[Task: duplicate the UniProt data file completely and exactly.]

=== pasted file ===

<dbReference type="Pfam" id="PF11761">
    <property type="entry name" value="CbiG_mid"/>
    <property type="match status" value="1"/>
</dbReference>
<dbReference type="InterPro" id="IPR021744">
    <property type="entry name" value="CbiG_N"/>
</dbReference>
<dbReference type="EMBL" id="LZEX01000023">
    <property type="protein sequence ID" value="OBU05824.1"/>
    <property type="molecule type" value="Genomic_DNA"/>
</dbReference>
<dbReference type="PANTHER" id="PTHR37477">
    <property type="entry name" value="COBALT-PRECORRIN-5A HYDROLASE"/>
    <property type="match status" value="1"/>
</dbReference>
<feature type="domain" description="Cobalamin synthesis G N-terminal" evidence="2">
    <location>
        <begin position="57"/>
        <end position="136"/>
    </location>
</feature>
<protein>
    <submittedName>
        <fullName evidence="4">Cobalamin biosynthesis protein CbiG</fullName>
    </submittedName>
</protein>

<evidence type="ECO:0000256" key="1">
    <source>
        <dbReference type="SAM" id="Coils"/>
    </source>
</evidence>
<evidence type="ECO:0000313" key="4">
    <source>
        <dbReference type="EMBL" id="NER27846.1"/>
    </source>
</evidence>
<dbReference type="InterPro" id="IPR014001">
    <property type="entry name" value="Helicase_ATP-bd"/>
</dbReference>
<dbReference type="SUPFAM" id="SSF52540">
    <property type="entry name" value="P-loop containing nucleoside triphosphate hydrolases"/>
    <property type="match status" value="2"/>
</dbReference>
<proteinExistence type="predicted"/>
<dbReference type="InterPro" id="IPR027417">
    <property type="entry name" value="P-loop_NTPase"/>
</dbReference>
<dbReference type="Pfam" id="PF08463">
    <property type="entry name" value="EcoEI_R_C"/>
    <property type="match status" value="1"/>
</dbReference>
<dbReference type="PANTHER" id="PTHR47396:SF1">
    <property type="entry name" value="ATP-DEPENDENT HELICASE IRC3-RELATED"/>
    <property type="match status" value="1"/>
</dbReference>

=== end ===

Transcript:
<dbReference type="Pfam" id="PF11761">
    <property type="entry name" value="CbiG_mid"/>
    <property type="match status" value="1"/>
</dbReference>
<dbReference type="InterPro" id="IPR021744">
    <property type="entry name" value="CbiG_N"/>
</dbReference>
<dbReference type="EMBL" id="LZEX01000023">
    <property type="protein sequence ID" value="OBU05824.1"/>
    <property type="molecule type" value="Genomic_DNA"/>
</dbReference>
<dbReference type="PANTHER" id="PTHR37477">
    <property type="entry name" value="COBALT-PRECORRIN-5A HYDROLASE"/>
    <property type="match status" value="1"/>
</dbReference>
<feature type="domain" description="Cobalamin synthesis G N-terminal" evidence="2">
    <location>
        <begin position="57"/>
        <end position="136"/>
    </location>
</feature>
<protein>
    <submittedName>
        <fullName evidence="4">Cobalamin biosynthesis protein CbiG</fullName>
    </submittedName>
</protein>

<evidence type="ECO:0000256" key="1">
    <source>
        <dbReference type="SAM" id="Coils"/>
    </source>
</evidence>
<evidence type="ECO:0000313" key="4">
    <source>
        <dbReference type="EMBL" id="NER27846.1"/>
    </source>
</evidence>
<dbReference type="InterPro" id="IPR014001">
    <property type="entry name" value="Helicase_ATP-bd"/>
</dbReference>
<dbReference type="SUPFAM" id="SSF52540">
    <property type="entry name" value="P-loop containing nucleoside triphosphate hydrolases"/>
    <property type="match status" value="2"/>
</dbReference>
<proteinExistence type="predicted"/>
<dbReference type="InterPro" id="IPR027417">
    <property type="entry name" value="P-loop_NTPase"/>
</dbReference>
<dbReference type="Pfam" id="PF08463">
    <property type="entry name" value="EcoEI_R_C"/>
    <property type="match status" value="1"/>
</dbReference>
<dbReference type="PANTHER" id="PTHR47396:SF1">
    <property type="entry name" value="ATP-DEPENDENT HELICASE IRC3-RELATED"/>
    <property type="match status" value="1"/>
</dbReference>